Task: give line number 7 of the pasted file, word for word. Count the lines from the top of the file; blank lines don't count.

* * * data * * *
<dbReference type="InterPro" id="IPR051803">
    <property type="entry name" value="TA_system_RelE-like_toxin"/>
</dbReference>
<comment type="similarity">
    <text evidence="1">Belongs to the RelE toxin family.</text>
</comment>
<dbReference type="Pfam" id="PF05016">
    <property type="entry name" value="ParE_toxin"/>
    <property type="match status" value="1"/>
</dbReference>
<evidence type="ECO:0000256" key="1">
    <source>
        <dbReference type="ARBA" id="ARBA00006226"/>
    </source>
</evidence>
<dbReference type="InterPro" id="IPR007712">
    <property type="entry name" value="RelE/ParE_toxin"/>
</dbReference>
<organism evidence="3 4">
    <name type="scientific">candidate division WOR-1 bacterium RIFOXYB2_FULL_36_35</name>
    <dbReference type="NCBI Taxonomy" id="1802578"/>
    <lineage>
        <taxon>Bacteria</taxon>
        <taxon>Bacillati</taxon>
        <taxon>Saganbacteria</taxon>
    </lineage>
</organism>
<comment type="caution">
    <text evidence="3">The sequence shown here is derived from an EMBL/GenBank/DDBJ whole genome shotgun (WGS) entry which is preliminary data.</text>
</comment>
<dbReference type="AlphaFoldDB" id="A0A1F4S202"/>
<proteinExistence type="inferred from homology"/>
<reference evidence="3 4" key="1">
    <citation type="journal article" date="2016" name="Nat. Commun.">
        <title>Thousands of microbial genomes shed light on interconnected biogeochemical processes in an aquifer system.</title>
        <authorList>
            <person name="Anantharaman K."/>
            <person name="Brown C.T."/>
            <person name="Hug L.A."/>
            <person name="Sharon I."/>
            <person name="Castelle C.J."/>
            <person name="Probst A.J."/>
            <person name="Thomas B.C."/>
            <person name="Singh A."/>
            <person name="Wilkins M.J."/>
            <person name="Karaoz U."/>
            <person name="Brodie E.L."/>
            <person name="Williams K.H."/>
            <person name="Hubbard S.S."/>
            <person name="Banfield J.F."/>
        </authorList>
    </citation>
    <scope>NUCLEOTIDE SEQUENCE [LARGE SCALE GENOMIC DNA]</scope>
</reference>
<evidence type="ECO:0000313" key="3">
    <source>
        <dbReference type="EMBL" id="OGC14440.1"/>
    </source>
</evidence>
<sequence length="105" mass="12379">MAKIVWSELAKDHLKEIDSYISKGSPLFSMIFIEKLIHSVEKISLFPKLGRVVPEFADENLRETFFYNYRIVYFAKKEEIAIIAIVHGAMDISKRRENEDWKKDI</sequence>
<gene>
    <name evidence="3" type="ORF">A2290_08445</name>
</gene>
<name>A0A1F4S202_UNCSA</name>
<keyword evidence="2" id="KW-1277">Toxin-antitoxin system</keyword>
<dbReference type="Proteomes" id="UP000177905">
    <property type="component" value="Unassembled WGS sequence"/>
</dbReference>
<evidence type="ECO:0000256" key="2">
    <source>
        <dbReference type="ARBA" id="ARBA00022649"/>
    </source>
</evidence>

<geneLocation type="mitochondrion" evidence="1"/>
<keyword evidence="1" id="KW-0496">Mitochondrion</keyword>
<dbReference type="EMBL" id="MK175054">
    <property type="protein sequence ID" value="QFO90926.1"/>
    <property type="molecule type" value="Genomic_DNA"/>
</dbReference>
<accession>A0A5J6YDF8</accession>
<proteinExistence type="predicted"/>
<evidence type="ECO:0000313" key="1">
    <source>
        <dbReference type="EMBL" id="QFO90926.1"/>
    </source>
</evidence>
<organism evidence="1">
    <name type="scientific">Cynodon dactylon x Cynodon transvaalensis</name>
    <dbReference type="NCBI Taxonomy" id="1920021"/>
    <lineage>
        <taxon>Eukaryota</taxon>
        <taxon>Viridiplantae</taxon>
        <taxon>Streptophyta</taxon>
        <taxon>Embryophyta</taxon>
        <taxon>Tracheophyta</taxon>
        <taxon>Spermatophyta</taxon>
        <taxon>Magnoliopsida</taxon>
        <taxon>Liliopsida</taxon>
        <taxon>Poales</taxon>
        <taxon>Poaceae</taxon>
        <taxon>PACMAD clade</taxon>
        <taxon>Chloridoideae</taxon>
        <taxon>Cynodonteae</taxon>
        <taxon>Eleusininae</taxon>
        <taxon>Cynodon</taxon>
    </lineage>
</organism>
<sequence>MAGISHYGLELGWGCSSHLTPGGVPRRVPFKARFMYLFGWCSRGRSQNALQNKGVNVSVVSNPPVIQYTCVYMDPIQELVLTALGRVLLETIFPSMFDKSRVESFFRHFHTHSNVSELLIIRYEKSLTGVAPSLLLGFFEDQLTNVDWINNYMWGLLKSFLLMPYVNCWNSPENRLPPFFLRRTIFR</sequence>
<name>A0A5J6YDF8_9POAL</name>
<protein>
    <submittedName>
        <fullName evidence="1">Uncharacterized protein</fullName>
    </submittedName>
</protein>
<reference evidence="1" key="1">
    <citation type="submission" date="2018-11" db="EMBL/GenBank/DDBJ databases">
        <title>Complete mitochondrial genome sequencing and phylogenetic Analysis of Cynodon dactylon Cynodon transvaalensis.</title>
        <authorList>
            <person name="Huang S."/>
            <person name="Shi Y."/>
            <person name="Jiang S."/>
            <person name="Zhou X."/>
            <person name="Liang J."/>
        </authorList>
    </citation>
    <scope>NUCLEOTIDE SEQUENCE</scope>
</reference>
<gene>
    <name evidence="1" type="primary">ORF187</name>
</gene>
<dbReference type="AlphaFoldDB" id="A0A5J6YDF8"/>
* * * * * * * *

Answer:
<dbReference type="Pfam" id="PF05016">